Intelligent Machines: Will AI replace academic researchers?

According to a recent article in Forbes magazine,we can expect to see most people collaborating on their work with an AI (Artificial Intelligence) counterpart by 2030. Will these ‘counterparts’ simply enhance what we do, or will they ultimately come to replace human beings altogether?


Transhumanists examine the possibilities presented by the interactions between people and technology. They tend to welcome technological developments as means of enhancing our intellectual, physical, and psychological capacities (Bostrom, 2003; figure 1).

Figure 1. Adapted from Bostrom (2003, p.12)

An ethical minefield?

It’s not all good news, however. The concept of merging people with technology throws up a host of ethical considerations.

  • Who will access technological advantages? Those who can afford to pay for AI implants, wearable technology and tools? Will a group of enhanced humans emerge at the expense of everyone else?
  • If a person performs a criminal act, while coupled with an AI element, who bears responsibility? Should it be the person linked to the AI, the AI itself, or the person who developed or programmed the AI?

How close are we to developing human-like intelligence?

The idea of people integrating with computers is far from new. The famous computer pioneer J.C.R. Licklider coined the term ¨man-computer symbiosis” in the 1960s. Licklider predicted that computing technology would eventually advance to the extent that you would be able “to think in interaction with a computer in the same way that you think with a colleague whose competence supplements your own.” (Licklider, quoted in Lesh et al., 2004). Almost 60 years on, are we there yet?

The sort of technology which could result in human-like intelligence and the sorts of ethical conundrums outlined above, is still some way off, yet there are some very interesting possibilities available to us. Researchers, for example, may approach a form of symbiosis with computers. AI-based search tools are developing, which can help us navigate the broad swathes of literature available to us, speeding up our engagement with information (Extance, 2018). This is where we believe ResGap comes in.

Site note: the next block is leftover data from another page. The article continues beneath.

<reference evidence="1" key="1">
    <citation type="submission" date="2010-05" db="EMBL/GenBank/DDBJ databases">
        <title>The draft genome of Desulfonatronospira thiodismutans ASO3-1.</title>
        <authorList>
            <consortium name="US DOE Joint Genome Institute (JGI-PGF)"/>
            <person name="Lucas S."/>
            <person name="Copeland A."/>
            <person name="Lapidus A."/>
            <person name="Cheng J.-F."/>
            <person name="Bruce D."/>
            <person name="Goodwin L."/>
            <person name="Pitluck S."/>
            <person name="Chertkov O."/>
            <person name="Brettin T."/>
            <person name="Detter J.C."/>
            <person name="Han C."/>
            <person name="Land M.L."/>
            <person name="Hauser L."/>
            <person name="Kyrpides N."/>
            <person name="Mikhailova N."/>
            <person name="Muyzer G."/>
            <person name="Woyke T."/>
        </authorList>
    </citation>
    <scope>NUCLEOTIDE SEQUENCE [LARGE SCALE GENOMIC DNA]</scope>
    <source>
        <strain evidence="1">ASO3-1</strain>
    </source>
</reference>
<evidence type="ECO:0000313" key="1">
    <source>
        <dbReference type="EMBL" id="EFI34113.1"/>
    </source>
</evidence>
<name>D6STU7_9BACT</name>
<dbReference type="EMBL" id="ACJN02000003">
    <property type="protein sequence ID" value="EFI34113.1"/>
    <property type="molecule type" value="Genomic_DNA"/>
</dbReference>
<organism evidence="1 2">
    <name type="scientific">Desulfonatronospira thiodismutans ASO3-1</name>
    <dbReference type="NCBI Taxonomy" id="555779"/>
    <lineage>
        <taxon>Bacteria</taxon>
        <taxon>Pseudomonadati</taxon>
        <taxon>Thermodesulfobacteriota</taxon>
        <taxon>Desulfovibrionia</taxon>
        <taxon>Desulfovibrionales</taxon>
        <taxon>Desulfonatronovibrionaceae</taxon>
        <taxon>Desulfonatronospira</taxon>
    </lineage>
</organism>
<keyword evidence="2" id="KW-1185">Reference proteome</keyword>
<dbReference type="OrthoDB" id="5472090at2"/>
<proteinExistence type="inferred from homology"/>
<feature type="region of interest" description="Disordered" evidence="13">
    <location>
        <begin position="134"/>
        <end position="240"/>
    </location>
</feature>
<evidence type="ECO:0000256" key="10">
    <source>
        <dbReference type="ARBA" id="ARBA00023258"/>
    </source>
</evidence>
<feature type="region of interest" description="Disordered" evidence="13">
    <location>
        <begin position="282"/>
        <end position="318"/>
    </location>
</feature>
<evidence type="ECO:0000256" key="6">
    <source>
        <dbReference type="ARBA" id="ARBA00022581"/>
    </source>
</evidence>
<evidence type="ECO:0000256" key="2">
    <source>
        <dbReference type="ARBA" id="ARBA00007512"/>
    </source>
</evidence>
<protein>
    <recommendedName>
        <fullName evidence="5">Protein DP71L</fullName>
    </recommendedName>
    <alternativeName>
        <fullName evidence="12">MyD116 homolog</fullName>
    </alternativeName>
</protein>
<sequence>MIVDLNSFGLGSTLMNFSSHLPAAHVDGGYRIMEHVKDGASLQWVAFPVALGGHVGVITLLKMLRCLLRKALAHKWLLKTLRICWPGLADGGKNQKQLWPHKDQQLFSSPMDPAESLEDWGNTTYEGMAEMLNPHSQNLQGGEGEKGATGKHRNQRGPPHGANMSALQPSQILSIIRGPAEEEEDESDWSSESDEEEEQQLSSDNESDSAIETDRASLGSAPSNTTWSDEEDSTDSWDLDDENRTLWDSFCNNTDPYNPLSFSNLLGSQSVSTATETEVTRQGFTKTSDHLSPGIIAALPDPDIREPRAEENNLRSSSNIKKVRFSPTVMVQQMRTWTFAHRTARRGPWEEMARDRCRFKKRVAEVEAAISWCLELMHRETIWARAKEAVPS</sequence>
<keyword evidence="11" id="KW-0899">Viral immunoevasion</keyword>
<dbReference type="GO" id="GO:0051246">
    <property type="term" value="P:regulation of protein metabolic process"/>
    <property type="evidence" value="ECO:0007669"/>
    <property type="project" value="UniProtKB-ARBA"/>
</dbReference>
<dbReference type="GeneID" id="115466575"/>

Harnessing the potential of AI

Technology such as that available through ResGap can enhance your research performance, by allowing you to quickly find research gaps, understand how your research field has evolved over time, and identify hot and cold topics. By letting ResGap do the filtering for you, pointing you to where you will most productively direct your attention, you are able to engage with an astonishing breadth of information.

The kind of technology offered by ResGap doesn’t replace you as a researcher. You can work withResGap, but not yet in Licklider’s “Man-computer symbiosis”. Rather, you are still in the driving seat, harnessing the power of an extremely useful tool. While you won’t be able to access the whole space available to posthumans in Bostrom’s model (above: The Space of Possible Modes of Being), but you’ll certainly be pushing at the envelope of what is accessible to humans. It’s not a bad place to start.

Bostrom, N. (2003) Introduction to transhumanism. Presented at the Intensive Seminar on Transhumanism, Yale University, 26 June 2003. Available at:

Extance, A. (2018) How AI technology can tame the scientific literature. Nature Available at:

Lesh, N., Marks, J., Rich, C., Sidner, C.L. (2004) Man-Computer Symbiosis ´Revisited: Achieving Natural Communication and Collaboration with Computers. IEICE Transactions on Information and Systems

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